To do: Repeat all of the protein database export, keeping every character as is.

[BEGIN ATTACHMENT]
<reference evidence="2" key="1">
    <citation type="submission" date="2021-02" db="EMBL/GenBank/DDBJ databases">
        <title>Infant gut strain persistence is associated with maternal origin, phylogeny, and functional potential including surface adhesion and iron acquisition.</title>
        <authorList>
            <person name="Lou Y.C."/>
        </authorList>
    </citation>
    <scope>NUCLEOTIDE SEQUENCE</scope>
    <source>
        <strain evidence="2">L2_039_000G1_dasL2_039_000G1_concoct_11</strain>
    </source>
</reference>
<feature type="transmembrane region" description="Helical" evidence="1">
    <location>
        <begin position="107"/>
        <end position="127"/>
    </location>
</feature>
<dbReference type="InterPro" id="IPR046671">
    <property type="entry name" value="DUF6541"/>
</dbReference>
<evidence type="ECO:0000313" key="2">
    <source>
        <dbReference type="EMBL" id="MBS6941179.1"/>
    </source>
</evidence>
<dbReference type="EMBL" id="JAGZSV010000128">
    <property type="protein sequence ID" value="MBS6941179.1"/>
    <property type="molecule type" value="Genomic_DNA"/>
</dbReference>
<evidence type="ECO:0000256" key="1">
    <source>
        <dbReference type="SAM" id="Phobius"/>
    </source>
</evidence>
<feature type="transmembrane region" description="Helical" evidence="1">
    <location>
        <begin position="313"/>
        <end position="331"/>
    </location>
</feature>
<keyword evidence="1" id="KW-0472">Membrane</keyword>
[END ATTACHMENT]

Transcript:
<reference evidence="2" key="1">
    <citation type="submission" date="2021-02" db="EMBL/GenBank/DDBJ databases">
        <title>Infant gut strain persistence is associated with maternal origin, phylogeny, and functional potential including surface adhesion and iron acquisition.</title>
        <authorList>
            <person name="Lou Y.C."/>
        </authorList>
    </citation>
    <scope>NUCLEOTIDE SEQUENCE</scope>
    <source>
        <strain evidence="2">L2_039_000G1_dasL2_039_000G1_concoct_11</strain>
    </source>
</reference>
<feature type="transmembrane region" description="Helical" evidence="1">
    <location>
        <begin position="107"/>
        <end position="127"/>
    </location>
</feature>
<dbReference type="InterPro" id="IPR046671">
    <property type="entry name" value="DUF6541"/>
</dbReference>
<evidence type="ECO:0000313" key="2">
    <source>
        <dbReference type="EMBL" id="MBS6941179.1"/>
    </source>
</evidence>
<dbReference type="EMBL" id="JAGZSV010000128">
    <property type="protein sequence ID" value="MBS6941179.1"/>
    <property type="molecule type" value="Genomic_DNA"/>
</dbReference>
<evidence type="ECO:0000256" key="1">
    <source>
        <dbReference type="SAM" id="Phobius"/>
    </source>
</evidence>
<feature type="transmembrane region" description="Helical" evidence="1">
    <location>
        <begin position="313"/>
        <end position="331"/>
    </location>
</feature>
<keyword evidence="1" id="KW-0472">Membrane</keyword>